Or, he makes one, everybody interested kicks in a 5 bucks (or whatever makes sense) and then Vaughn works up a lottery bot for the forum, lucky member gets the plane.

    Jay

  8. #8
    I've been putting a lot of thought into my next plane, and I gotta tell you, having the Highland Hardware catalog come on the same day I started putting up shingles made for some interesting ideas. That is, between the boredom and repetitive nature of putting up a shingles, and all the different types of handplanes Highland Hardware has, well I have been thinking a lot abou the planes I would like to make.

    One interesting plane I am seriously considering building is the Shipwrights Plane. That is a unique plane unto itself, but I can really see that thing gleaming if it was made out of mirrored stainless steel. Between the collapsing sole and the exposed external gears, that would be a challenging, but unique and just plane gorgeous plane. Of course, it would be a nightmare to build.

    As for the 10-15 planes Jay, my good man you do know that only 10% of the last one was milled by machine, the bulk of the work was by hand file!! Cool idea though. It certainly would be neat to be able to say you built a hand plane and some one was actually willing to part with their hard earned cash enough for them to want it!
    I have no intention of traveling from birth to the grave in a manicured and well preserved body; but rather I will skid in sideways, totally beat up, completely worn out, utterly exhausted and jump off my tractor and loudly yell, "Wow, this is what it took to feed a nation!"

  9. #9
    Travis

    Only 10% by machine! Ouch, can you say repetitive stress syndrome?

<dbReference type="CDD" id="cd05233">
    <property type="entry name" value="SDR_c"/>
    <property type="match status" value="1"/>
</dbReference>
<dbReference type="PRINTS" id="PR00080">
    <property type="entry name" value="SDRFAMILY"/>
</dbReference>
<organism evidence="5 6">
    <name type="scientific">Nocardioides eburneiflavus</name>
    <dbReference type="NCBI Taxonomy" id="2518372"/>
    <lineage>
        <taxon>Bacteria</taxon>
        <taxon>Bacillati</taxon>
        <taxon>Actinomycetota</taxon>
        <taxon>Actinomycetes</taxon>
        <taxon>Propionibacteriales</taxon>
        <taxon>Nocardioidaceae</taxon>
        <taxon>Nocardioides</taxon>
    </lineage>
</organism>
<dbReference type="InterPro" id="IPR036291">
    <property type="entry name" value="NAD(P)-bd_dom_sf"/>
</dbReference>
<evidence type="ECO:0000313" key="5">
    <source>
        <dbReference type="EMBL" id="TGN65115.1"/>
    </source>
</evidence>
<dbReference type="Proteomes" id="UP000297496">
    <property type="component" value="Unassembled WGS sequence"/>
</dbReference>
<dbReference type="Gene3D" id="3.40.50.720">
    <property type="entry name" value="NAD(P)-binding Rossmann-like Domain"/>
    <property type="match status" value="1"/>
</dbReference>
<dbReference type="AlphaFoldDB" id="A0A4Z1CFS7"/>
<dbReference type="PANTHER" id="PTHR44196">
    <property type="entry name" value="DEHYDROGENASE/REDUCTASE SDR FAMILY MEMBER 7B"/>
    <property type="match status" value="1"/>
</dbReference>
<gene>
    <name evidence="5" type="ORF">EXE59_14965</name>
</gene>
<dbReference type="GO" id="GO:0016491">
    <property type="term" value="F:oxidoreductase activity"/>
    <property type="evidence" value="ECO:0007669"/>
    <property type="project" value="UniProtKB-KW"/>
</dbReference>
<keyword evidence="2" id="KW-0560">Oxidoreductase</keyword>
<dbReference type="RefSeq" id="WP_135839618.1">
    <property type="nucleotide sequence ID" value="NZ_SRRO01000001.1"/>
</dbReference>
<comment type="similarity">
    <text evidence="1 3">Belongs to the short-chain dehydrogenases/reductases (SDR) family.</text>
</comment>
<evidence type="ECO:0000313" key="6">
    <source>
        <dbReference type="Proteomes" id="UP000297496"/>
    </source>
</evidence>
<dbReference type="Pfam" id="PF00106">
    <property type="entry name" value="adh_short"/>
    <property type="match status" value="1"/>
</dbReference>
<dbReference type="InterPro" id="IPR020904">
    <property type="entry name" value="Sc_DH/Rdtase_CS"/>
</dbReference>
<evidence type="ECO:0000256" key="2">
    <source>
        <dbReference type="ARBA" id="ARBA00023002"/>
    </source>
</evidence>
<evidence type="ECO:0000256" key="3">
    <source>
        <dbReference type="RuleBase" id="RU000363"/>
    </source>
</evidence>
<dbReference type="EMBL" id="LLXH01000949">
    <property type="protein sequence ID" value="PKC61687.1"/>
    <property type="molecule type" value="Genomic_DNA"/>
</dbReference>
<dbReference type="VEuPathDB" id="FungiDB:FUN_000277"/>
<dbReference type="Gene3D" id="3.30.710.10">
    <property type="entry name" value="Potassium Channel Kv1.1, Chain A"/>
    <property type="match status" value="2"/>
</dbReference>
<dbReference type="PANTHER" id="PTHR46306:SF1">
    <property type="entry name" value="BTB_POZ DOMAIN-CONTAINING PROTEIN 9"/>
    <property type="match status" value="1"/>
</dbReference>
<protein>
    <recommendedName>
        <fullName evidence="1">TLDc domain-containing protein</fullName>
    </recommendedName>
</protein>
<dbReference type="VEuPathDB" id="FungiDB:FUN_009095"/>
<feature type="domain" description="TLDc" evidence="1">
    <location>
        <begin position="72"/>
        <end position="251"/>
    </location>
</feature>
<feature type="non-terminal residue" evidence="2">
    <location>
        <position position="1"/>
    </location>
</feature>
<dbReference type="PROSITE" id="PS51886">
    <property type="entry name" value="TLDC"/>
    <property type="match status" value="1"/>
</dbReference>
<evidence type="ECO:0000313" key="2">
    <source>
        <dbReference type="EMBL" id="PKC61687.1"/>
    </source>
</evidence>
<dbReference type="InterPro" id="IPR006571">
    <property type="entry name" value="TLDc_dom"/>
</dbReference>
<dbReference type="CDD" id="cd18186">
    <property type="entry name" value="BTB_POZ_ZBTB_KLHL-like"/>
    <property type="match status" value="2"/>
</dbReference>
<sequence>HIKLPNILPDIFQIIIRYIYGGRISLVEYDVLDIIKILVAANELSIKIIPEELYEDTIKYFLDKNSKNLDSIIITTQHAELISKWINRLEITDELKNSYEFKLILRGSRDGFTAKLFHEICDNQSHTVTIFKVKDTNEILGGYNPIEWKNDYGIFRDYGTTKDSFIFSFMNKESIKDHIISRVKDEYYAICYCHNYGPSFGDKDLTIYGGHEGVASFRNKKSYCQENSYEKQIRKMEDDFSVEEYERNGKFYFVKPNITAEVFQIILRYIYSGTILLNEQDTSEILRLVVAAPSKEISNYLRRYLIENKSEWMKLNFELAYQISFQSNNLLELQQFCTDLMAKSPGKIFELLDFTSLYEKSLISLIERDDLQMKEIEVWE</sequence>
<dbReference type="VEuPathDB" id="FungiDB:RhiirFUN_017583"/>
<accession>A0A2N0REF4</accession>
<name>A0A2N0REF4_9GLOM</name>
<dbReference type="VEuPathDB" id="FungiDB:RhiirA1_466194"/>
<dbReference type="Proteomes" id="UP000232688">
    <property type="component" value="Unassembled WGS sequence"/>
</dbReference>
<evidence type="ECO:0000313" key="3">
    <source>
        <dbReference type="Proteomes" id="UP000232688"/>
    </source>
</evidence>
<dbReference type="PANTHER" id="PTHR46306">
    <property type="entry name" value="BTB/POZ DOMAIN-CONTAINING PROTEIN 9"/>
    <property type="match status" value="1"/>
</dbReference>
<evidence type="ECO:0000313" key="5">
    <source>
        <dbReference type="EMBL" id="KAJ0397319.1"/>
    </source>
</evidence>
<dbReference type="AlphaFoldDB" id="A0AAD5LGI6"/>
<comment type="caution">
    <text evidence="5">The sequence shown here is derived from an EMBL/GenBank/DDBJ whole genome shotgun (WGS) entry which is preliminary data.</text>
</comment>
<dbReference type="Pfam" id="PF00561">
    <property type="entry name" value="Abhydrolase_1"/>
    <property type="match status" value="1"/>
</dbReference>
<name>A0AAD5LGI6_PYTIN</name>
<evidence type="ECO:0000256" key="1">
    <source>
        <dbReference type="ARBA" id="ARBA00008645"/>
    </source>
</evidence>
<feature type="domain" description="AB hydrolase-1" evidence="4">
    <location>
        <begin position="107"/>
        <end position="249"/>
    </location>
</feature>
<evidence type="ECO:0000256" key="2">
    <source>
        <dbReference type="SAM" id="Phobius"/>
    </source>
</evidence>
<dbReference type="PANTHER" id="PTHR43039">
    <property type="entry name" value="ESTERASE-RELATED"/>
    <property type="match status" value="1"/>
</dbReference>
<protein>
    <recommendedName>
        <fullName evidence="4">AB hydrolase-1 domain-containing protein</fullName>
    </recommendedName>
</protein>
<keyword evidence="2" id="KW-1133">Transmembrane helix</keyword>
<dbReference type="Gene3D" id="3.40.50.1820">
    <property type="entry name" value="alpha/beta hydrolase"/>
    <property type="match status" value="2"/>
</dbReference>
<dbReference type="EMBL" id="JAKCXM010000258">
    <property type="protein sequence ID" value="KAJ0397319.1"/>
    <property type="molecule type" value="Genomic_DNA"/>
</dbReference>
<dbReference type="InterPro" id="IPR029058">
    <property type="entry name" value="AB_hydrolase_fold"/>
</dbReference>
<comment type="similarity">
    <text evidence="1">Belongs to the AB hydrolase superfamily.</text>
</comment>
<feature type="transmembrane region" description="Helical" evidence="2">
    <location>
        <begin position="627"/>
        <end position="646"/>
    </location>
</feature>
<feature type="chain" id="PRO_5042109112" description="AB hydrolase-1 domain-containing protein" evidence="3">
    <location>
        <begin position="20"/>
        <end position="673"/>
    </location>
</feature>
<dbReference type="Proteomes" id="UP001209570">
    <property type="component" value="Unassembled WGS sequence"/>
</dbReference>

I thought you were getting to use the mills and stuff at work on your personal time. Well....... so much for that idea.

    Jay

  10. #10
    Quote Originally Posted by Jay Knoll View Post
    Travis

    Only 10% by machine! Ouch, can you say repetitive stress syndrome?

    I thought you were getting to use the mills and stuff at work on your personal time. Well....... so much for that idea.

    Jay
    I do have access to the machine shop any time I want, but its a time and distance thing. At work, we have a 4 day week, but that means 10 hours a day. I used to work through my lunch and breaks but lately (as I age) working straight ahead from 7-5:30 without breaks gets kind of old. Its nice to use your lucnh and breaks for what they were granted to you for...just stopping work for awhile.

    Unfortunately the shop is 40 miles away from my house so if I do use it on the weekends, it means a good chunk of my day is shot. I have used the shop before on the weekends, but its not something you just run down to work, mill a few parts and then come home. If I go down there, I am going to be down there most of the day. With the house addition going on, I don't get much time for taking big chunks out of my days for fun projects.

    So what I did with this plane is mill out the parts that needed to be milled, then took it home and did what I could in my own shop. This meant a lot of handwork, but handwork typically comes out better than machining anyway.

    Maybe after the addition is done, I could try and make a batch of planes.
    I have no intention of traveling from birth to the grave in a manicured and well preserved body; but rather I will skid in sideways, totally beat up, completely worn out, utterly exhausted and jump off my tractor and loudly yell, "Wow, this is what it took to feed a nation!"